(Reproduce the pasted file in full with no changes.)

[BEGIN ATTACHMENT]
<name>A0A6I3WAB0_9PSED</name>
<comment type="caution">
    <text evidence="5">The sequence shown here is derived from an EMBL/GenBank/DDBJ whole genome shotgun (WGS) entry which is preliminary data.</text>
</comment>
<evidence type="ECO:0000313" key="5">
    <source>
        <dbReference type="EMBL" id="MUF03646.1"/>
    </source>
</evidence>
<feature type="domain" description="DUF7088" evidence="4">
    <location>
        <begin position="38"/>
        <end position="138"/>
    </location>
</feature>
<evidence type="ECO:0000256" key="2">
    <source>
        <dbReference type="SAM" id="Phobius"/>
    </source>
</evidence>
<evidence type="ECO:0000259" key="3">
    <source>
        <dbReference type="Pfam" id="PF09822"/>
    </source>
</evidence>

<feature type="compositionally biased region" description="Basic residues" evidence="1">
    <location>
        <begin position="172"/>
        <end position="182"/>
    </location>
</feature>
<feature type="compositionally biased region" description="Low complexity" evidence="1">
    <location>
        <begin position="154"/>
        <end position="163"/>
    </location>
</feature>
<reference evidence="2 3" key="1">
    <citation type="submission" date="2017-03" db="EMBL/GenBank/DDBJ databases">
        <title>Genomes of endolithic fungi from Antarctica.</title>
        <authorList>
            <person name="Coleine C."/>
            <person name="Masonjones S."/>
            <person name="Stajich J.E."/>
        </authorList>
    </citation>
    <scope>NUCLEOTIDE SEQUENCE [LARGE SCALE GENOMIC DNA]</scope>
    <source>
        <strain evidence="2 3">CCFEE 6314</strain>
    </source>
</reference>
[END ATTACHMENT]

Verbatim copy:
<name>A0A6I3WAB0_9PSED</name>
<comment type="caution">
    <text evidence="5">The sequence shown here is derived from an EMBL/GenBank/DDBJ whole genome shotgun (WGS) entry which is preliminary data.</text>
</comment>
<evidence type="ECO:0000313" key="5">
    <source>
        <dbReference type="EMBL" id="MUF03646.1"/>
    </source>
</evidence>
<feature type="domain" description="DUF7088" evidence="4">
    <location>
        <begin position="38"/>
        <end position="138"/>
    </location>
</feature>
<evidence type="ECO:0000256" key="2">
    <source>
        <dbReference type="SAM" id="Phobius"/>
    </source>
</evidence>
<evidence type="ECO:0000259" key="3">
    <source>
        <dbReference type="Pfam" id="PF09822"/>
    </source>
</evidence>

<feature type="compositionally biased region" description="Basic residues" evidence="1">
    <location>
        <begin position="172"/>
        <end position="182"/>
    </location>
</feature>
<feature type="compositionally biased region" description="Low complexity" evidence="1">
    <location>
        <begin position="154"/>
        <end position="163"/>
    </location>
</feature>
<reference evidence="2 3" key="1">
    <citation type="submission" date="2017-03" db="EMBL/GenBank/DDBJ databases">
        <title>Genomes of endolithic fungi from Antarctica.</title>
        <authorList>
            <person name="Coleine C."/>
            <person name="Masonjones S."/>
            <person name="Stajich J.E."/>
        </authorList>
    </citation>
    <scope>NUCLEOTIDE SEQUENCE [LARGE SCALE GENOMIC DNA]</scope>
    <source>
        <strain evidence="2 3">CCFEE 6314</strain>
    </source>
</reference>